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Daily News Summary
4 August 2020

Coronavirus: Plans to roll out 90-minute virus tests in schools

Coronavirus: Plans to roll out 90-minute virus tests in schools


The Telegraph reports new coronavirus tests, which produce results in just 90 minutes, could be rolled out in schools. By Danielle Sheridan. A separate article in the paper reports researchers have warned the reopening of schools could contribute to a second wave unless improvements are made to the test and trace system. By Laura Donnelly.

iNews reports localised lockdowns could force some schools to remain closed in September. By Jane Merrick.

Ofqual has announced schools can decide to drop poetry from the GCSE English literature syllabus in 2021 to "ease the pressure on many students and teachers". By Greg Hurst, The Times. The article quotes Barnaby Lenon, a former board member of Ofqual and current chairman of the ISC. An article in Schools Week reports on other findings from Ofqual's consultation on next year's GCSEs and A-levels, adding no decision has been made on whether to delay exams until later in the summer. By Freddie Whittaker.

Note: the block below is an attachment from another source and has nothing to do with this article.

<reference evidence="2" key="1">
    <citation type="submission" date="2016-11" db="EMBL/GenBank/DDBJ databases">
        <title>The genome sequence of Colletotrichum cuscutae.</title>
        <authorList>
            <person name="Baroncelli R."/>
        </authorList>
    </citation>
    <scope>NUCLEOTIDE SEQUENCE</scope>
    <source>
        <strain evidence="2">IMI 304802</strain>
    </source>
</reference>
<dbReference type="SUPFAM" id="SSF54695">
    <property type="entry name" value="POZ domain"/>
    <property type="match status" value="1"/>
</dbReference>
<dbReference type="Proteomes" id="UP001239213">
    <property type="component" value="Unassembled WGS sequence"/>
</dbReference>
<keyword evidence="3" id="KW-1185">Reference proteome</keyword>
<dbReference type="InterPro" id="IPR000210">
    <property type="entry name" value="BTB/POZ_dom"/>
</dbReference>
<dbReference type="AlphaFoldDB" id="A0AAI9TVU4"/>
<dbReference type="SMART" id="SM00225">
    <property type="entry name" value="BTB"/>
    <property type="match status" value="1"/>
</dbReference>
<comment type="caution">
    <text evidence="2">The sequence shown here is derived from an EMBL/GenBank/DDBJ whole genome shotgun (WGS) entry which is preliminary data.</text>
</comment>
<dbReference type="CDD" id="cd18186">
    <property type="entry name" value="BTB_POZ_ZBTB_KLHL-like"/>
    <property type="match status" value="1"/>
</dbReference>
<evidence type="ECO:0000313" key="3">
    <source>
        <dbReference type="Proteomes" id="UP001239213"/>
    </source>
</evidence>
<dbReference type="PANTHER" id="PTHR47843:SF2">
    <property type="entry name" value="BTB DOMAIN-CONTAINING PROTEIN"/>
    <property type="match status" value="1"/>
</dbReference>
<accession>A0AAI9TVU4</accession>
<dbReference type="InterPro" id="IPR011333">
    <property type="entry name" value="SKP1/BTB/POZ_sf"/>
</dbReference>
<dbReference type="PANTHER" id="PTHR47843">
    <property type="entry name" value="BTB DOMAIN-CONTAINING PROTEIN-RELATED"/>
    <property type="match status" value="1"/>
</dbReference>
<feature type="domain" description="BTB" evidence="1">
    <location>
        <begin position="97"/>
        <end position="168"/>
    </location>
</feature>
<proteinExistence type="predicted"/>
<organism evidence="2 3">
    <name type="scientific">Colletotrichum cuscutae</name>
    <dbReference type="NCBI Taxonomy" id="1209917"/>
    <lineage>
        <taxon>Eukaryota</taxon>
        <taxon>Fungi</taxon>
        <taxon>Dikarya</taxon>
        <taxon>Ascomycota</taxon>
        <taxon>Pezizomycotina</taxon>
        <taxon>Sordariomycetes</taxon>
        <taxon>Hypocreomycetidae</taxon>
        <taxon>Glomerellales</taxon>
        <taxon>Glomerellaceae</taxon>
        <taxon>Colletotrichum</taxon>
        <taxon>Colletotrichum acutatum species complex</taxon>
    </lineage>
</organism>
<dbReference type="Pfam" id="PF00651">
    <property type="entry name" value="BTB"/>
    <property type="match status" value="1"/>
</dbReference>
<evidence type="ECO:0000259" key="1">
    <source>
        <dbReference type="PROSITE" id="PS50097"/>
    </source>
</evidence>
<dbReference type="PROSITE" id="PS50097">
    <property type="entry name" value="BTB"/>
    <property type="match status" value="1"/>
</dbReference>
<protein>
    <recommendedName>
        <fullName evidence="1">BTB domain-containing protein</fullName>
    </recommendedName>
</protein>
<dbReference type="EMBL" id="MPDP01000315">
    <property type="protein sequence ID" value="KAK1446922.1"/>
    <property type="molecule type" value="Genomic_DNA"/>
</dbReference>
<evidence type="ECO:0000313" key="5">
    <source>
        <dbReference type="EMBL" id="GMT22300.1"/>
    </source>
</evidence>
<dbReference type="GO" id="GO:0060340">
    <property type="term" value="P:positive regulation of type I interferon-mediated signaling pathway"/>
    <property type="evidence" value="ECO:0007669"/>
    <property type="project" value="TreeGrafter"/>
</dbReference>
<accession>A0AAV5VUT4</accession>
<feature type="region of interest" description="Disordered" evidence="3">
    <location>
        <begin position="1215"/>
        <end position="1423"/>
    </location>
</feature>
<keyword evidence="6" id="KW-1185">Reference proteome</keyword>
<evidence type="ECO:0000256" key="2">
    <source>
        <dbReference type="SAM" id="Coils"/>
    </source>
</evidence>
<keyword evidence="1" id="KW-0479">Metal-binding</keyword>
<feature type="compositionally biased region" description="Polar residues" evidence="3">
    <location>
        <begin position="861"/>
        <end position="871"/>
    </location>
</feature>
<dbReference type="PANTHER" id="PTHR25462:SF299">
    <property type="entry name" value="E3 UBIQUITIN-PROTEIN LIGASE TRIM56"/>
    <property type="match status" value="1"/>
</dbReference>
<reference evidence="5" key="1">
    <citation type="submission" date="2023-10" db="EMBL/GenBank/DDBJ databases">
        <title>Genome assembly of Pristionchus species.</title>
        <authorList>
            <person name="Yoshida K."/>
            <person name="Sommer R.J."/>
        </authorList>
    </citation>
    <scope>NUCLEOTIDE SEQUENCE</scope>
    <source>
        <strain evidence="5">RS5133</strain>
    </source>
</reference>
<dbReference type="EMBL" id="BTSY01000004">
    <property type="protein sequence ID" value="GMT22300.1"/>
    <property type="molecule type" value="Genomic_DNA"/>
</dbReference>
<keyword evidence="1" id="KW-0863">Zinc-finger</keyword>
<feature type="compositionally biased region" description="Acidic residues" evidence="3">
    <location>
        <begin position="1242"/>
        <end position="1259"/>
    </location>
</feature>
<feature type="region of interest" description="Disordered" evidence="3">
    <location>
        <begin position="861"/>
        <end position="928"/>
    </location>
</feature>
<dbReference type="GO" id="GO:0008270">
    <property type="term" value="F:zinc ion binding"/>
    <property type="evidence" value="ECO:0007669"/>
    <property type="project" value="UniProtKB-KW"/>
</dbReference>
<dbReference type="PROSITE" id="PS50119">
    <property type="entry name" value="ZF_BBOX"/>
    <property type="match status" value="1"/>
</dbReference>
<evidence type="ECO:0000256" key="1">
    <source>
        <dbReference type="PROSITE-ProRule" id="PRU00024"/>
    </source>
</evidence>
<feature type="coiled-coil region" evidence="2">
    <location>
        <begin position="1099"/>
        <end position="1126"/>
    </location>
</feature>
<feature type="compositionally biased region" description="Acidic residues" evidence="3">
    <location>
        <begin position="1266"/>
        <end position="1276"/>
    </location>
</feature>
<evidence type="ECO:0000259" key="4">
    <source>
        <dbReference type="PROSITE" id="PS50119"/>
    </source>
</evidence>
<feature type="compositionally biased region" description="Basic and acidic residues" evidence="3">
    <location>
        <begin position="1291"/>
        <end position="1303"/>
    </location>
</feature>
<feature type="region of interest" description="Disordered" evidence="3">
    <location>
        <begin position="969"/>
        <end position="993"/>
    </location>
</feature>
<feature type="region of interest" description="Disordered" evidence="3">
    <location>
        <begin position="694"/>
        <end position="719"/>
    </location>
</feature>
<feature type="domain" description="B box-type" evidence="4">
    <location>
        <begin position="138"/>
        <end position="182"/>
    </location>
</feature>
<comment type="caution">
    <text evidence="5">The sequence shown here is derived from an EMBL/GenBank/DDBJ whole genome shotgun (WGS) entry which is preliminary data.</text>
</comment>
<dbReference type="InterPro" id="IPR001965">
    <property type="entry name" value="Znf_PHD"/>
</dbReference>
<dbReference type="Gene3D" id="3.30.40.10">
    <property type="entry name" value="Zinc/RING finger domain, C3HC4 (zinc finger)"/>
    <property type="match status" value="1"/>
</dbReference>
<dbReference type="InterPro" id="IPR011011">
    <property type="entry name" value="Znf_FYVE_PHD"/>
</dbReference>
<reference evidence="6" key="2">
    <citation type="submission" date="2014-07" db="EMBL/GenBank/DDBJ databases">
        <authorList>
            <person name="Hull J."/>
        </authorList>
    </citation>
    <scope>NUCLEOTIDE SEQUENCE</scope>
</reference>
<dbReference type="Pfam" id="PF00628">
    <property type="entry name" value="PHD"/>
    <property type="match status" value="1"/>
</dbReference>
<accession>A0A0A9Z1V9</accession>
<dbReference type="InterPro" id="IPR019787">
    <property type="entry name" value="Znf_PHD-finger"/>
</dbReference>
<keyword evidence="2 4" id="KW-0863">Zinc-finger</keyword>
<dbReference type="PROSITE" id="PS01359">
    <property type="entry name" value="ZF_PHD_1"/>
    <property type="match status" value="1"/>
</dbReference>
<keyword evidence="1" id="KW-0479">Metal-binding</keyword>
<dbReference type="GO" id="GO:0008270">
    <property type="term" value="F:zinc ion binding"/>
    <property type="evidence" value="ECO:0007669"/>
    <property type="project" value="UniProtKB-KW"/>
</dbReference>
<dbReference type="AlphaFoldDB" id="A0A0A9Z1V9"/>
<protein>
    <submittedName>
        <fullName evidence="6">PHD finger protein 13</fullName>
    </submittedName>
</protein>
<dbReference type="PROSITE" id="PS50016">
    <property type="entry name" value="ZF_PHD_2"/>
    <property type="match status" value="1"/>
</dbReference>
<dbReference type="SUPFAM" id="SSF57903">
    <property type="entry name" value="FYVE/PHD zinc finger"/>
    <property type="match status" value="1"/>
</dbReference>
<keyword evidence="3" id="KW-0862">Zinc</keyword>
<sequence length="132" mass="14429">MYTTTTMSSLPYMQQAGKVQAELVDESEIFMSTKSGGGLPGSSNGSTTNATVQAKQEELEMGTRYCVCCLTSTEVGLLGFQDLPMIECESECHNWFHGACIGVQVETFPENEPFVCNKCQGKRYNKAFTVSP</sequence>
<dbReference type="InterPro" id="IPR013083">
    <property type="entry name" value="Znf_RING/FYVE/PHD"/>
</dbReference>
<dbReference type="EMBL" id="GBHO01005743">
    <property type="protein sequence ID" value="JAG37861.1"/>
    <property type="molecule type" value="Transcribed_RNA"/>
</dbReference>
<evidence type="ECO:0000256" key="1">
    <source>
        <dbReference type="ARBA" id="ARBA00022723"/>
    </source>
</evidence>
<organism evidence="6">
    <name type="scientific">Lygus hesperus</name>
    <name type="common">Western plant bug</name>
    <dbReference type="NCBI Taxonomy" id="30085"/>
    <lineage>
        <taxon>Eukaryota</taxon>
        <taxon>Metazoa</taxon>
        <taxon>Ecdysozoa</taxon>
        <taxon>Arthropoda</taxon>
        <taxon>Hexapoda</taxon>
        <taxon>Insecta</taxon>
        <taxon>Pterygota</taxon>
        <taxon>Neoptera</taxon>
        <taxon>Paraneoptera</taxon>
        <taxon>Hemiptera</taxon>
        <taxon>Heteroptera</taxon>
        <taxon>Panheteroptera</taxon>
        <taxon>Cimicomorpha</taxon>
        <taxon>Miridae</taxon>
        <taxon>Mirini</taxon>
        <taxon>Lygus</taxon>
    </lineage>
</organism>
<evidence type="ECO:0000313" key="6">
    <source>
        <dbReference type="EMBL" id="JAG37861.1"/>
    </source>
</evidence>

The Guardian reports some school leaders and teaching unions have said Ofqual's amendments to next year's exams 'do not go far enough' to mitigate for the disruption caused by the pandemic. By Sally Weale.

BBC News reports about 138,000 students in Scotland are receiving their grades in Nationals, Highers and Advanced Higher courses today. According to The Herald, Conservative education spokesperson Jamie Greene has called on the Scottish Qualifications Authority to release its methodology for calculating results, adding "the appeals process must be fair, transparent and equipped to deal with potentially thousands of cases in the coming days". By David Bol.

Larry Flanagan, general secretary of the Educational Institute of Scotland, has written to Scotland's education secretary John Swinney raising "significant concerns" over guidelines for reopening schools. By Daniel Sanderson, The Telegraph.

A report from the charity Buttle UK has identified food poverty and a lack of digital access as two of the key factors disrupting children's education during lockdown. By Will Hazell, iNews.

The Sun reports councils and schools are set to receive millions of pounds to put on extra bus services to help bring children back to school in September. By Matt Dathan.

Ceri Stokes, assistant head (DSL) at Kimbolton School, offers advice to teachers preparing to take on safeguarding roles when schools reopen next month. Tes.



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